Tuesday, October 2, 2012

Instructional material recap

This blog started out to be a catalog of my snare drum collection. Slowly my interest turned from gear to music and technique, spawning my pet project, Music for Drummers, as well as a different direction in this blog. While I still write about gear here, I prefer to write about technique and I think the trend towards that aspect adds a lot more value than promoting GAS (Gear Acquisition Syndrome.) Of course, value is a relative term. This is a hobby for me - no, a labor of love - and some folks will find the content valuable and others probably will not.

What has happened is my posts are becoming increasingly more difficult to track, so periodically I aggregate related topics in a single post. In fact, I am starting off with one from the past to anchor this blog entry: Get a Grip. That entry pulled together a lot of related material, as did My Favorite Instructional Videos: Grooves and Woodshedding! to name a few.

Today's recap will attempt to play catch-up again by citing recent instructional and technique entries, as well as introducing some new material that is related to recent posts.

First up is a DVD and book/CD combination by Ed Soph. Ed's vidios are scattered throughout this blog:

His DVD and book/CD material is an excellent set of tools to obtain basic jazz chops. I will cover them backwards since that is how I used them back in 2004.

The DVD, Musical Time, is an excellent starting point for getting jazz chops.

While this DVD may seem too basic for experienced drummers who have some jazz chops, it is perfect for those who have spent their career playing something else and want to add some jazz chops to their vocabulary. Granted, those experienced, non-jazz drummers may find some aspects boring (like adjusting bass drum pedals), but the beginners who get this DVD will find all of the information and instruction useful.

In truth, this DVD was published to augment Ed's book/CD combination, Musical Time (Book & CD):

Reading and working through the book/CD first is the ideal situation. However, when I started playing drums again after a 37 year break (1967-2004) this is one of the videos that I used, and I purchased it before I knew of the book/CD. I found it to be immensely helpful, and when I eventually did purchase the book/CD it was icing on the cake. So, while I went about it backwards this was exactly the instruction I wanted and it made a major difference in my getting back up to speed after a 37 year break.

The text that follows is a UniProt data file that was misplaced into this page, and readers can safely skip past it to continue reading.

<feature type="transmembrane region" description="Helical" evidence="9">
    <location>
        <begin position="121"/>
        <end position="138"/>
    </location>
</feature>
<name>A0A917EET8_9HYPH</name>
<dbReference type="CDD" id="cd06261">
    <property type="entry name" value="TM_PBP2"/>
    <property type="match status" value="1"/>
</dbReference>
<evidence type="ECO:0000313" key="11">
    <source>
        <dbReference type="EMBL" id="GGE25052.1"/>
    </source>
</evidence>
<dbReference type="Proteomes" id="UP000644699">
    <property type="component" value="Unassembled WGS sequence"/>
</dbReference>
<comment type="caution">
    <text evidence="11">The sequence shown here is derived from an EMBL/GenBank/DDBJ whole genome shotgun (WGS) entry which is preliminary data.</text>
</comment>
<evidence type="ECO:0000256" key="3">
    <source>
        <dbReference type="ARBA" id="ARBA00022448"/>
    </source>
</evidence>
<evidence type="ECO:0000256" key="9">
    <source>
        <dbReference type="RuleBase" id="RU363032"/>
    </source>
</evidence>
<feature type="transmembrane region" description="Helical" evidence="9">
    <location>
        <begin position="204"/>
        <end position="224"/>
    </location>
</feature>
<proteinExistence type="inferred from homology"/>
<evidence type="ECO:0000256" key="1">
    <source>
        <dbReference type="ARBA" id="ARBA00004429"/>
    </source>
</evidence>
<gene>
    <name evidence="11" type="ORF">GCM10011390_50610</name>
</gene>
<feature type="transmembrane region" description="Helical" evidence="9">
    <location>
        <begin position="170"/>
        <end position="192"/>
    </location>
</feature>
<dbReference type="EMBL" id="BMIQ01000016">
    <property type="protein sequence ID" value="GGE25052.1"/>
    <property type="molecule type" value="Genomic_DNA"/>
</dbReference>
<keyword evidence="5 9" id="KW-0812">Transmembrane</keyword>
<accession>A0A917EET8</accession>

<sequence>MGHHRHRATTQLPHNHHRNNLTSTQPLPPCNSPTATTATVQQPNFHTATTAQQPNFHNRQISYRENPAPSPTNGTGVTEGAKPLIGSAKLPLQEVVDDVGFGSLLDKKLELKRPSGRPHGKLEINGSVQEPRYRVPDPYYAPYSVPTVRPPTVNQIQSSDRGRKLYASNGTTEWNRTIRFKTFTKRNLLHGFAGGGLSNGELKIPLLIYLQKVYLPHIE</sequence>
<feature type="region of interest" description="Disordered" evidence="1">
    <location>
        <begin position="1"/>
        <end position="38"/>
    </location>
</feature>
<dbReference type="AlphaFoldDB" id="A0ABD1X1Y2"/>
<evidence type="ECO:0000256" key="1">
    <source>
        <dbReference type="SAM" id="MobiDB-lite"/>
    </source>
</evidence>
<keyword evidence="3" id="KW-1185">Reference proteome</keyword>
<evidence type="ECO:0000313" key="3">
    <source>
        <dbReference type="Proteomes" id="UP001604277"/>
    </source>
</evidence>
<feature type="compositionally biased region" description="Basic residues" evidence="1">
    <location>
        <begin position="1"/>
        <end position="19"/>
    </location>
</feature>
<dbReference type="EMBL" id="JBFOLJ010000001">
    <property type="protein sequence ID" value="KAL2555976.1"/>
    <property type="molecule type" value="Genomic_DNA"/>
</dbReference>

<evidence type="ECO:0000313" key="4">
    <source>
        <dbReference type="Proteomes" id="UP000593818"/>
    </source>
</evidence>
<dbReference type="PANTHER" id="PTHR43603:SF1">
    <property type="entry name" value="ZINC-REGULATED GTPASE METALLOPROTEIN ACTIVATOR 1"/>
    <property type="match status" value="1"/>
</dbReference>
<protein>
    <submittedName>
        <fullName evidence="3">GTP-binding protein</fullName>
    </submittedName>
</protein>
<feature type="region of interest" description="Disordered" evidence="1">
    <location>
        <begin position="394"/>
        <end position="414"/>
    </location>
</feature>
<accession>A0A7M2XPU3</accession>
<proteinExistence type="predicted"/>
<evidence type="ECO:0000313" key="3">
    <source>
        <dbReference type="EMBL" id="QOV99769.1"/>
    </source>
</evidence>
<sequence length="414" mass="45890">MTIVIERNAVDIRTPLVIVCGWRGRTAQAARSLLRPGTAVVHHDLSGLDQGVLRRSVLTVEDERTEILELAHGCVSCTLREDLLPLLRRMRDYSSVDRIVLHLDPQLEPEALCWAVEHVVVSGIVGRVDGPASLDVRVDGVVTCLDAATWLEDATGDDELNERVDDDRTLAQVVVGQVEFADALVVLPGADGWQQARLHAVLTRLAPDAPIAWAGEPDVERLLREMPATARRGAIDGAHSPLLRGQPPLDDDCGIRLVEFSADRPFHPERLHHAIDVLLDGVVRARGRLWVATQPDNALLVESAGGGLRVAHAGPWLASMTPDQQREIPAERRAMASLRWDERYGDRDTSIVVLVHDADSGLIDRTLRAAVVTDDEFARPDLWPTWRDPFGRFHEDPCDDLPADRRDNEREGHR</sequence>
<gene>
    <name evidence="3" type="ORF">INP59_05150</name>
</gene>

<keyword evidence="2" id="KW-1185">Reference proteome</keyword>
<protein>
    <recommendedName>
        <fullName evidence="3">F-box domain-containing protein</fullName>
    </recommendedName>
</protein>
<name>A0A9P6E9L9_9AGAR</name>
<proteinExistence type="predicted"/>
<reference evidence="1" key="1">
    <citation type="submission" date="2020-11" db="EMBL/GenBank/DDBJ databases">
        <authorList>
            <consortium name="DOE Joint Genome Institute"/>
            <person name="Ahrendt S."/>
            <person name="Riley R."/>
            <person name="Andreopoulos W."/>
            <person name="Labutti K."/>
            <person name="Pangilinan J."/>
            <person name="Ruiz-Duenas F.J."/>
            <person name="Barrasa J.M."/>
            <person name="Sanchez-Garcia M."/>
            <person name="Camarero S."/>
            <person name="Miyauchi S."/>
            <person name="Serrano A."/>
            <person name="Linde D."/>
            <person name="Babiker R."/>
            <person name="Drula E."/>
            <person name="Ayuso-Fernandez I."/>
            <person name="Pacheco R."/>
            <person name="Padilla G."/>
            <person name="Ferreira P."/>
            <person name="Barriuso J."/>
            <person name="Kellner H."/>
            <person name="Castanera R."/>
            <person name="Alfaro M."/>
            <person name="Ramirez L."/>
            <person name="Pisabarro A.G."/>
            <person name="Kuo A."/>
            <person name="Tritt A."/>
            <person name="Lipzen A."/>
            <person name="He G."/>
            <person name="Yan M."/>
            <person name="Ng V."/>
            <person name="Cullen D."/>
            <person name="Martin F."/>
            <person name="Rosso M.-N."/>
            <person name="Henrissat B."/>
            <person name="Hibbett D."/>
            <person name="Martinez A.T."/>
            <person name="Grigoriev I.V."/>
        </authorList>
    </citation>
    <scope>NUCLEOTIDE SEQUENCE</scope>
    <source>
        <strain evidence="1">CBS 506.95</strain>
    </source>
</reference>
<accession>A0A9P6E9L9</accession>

Ed Soph's style is straightforward and at times you get a sense that he's gruff and obstinate. However, he has a knack for imparting a lot of knowledge efficiently and effectively, wasting no time. He gets to the essentials - the foundational stuff - and leads you through mastering it. Bottom line: is this for you?

  • If you have jazz chops and know how to swing, then perhaps your money would be better spent elsewhere.
  • However, if you are a beginning drummer who wants to play jazz this is a great video (with his book/CD, of course), because it quickly imparts the basics as well as pointing out bad habits and how to avoid them.
  • If you are an experienced drummer who has been playing rock, country, or anything but jazz and want to add that to your vocabulary, this is a very good starting place. Be patient when Ed is giving tips to beginners and throw yourself into the lessons.
Next is a DVD set that augments the one I mentioned in New book/DVD: The Complete Guide to Playing Brushes. The author, Florian Alexandru-Zorn, recently released The Brush Secret: How to Apply Your Own Voice to the Brushes:

Other instructional and technique posts I have written include two featuring Peter Erskine and one featuring Derrick Pope. Erskine's videos are in Comping and off-beat grooves versus mindlessly hitting on 2 and 4 and a great presentation titled The Role of Rhythm in Popular Music. Derrick Pope's videos are must-watch for any serious drummer and are in Moeller Technique (and other tips by Derrick Pope).

While I haven't gotten around to reviewing Pat Petrillo's Learn To Read Rhythms Better, I intend to in the near future. I want to introduce this DVD ahead of time in case you want to check it out. If ever you wanted to learn how to read music, this is the video to get.

As a parting shot I want to reemphasize two things:

  1. It's not the gear, it's the drummer - see this post for my reasons.
  2. Do not get lost in a quest for technique to the exclusion of larger world of music itself - we are, after all, musicians.
At some point I'll aggregate all of the brush-related topics here. In the meantime, use the search function.

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